Take the 2-minute tour ×
Stack Overflow is a question and answer site for professional and enthusiast programmers. It's 100% free, no registration required.

I have a validation function which returns either true or false.
However, I want it to provide info as to what the problem is, when there is one.

Let's say the function is like this:

function is_valid($val) {
  $result = true;
  if( rule_1_not_met ) $result = false;
  if( rule_2_not_met ) $result = false;
  return $result;
}

Which is used like this

$val = $_GET['some_param'];
if(!is_valid($val)) $out .= 'Not so helpful feedback.';
...

I thought I could change it like this:

function is_valid($val) {
  $result = array(true, array());
  if( rule_1_not_met ) $result[1][] = 'Reason 1';
  if( rule_2_not_met ) $result[1][] = 'Reason 2';
  if(count($result[1]) > 0) $result[0] = false;
  return $result;
}

And use it like this:

$val = $_GET['some_param'];
$validation_result = is_valid($val);
if(!$validation_result[0]) $out .= implode('<br/>', $validation_result[1]);
...

My question is

  • Am I in, for unexpected results with this?
  • Are there better ways to achieve this?

P.S. Would make this community wiki

share|improve this question
    
Don't see a link to make this community wiki. How is that done? –  Majid Fouladpour Apr 23 '11 at 15:27
    
You can flag it for moderator attention and write a short note. But imo this is not a community wiki question. –  Felix Kling Apr 23 '11 at 15:28
    
@Felix Kling: I said that because it might be hard not to accept more than one answer. Will wait to see what comes though. –  Majid Fouladpour Apr 23 '11 at 15:33
    
there is no reason this needs to be cwiki –  Jeff Atwood Apr 23 '11 at 21:15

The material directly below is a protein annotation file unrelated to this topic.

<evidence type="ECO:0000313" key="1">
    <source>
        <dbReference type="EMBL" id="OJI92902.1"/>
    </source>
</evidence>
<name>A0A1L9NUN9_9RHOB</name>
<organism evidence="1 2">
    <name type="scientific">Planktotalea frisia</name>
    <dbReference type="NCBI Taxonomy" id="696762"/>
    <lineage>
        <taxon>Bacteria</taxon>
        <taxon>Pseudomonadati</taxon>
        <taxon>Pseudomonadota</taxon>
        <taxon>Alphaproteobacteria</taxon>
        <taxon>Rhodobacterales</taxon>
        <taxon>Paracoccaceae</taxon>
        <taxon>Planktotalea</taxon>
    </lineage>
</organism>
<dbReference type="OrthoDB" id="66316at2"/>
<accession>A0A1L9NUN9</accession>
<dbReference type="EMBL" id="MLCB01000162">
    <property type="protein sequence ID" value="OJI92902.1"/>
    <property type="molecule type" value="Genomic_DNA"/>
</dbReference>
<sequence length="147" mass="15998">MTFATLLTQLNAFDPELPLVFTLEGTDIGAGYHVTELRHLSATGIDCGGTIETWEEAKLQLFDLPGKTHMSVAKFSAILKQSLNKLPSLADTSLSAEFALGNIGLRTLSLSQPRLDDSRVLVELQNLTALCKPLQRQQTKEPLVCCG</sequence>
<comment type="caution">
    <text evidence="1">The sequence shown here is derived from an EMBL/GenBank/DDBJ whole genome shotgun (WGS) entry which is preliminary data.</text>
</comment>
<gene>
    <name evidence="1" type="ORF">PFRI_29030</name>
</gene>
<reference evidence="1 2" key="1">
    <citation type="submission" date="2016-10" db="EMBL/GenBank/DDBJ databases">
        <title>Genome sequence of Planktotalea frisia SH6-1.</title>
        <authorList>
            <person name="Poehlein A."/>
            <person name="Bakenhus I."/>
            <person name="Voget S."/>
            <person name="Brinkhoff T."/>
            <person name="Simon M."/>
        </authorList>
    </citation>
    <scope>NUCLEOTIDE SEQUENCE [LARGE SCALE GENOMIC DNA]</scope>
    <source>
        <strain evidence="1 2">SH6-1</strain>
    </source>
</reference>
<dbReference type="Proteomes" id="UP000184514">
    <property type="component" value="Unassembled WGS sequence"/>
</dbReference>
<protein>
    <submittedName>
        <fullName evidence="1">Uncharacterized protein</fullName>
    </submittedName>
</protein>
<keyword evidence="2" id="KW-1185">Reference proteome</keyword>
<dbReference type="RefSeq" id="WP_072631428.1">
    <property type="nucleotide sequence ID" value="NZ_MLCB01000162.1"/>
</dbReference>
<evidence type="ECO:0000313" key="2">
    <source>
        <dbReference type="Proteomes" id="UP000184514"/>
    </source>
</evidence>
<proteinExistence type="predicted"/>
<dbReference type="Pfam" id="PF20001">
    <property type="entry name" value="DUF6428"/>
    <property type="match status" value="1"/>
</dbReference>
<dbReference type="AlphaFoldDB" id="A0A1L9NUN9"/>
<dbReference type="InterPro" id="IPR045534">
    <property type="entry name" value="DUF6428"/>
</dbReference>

3 Answers 3

up vote 10 down vote accepted

You are in the right track but I would like to do this in this way

function is_valid($val,&$mes) {
  $result = true;
  if( rule_1_not_met ) { $mes[]='message one'; $result = false; }
  if( rule_2_not_met ) { $mes[]='Message two'; $result = false; }
  return $result;
}

$mes=array();
if(isvalid($val,$mes) ===false)  $out .= implode('<br/>', $mes);
share|improve this answer
    
This has the benefit of building the message incrementally over several calls to is_valid, which could be helpful. –  Majid Fouladpour Jun 19 '11 at 14:13
    
Thank you, this helps with debugging. –  CrandellWS Oct 15 '13 at 4:11
$reasons = array();
function is_valid($val)
{
    global $reasons;
    if ( rule_1_not_met ) $reasons[] = 'Reason 1';
    if ( rule_2_not_met ) $reasons[] = 'Reason 2';
    if ( count($reasons) == 0 )
        return TRUE;
    else
        return FALSE;
}

if (!is_valid($condition))
{
    echo 'Was not valid for these reasons<br />';
    foreach($reasons as $reason)
        echo $reason, '<br>';
}
else
    echo 'Is valid!';
share|improve this answer

You could use a Result object that encapsulates return data, a message and a status.

i.e.

class Result( $bResult, $sMessage, $mData ) {
    public function __construct() {
        $this->bResult = $bResult;
        $this->sMessage = $sMessage;
        $this->mData = $mData;
    }
}

In Your code:

$result = new Result(true, 'some helpful message here', null);
share|improve this answer
    
I like what you're suggesting here... but I don't see this in the wild very often, @Framework's suggestion is what I'm used to seeing, I couldn't even find an article or example that used this approach... am I just a Googletard today? Or are there other folks out there using your approach? –  Camden S. Apr 30 '14 at 23:51
1  
Hi @CamdenS. It's a fairly custom solution I guess - I was inspired by an ex-colleague who would move data around using this structure. –  Brad Thomas Nov 17 '14 at 6:06

Your Answer

 
discard

By posting your answer, you agree to the privacy policy and terms of service.

Not the answer you're looking for? Browse other questions tagged or ask your own question.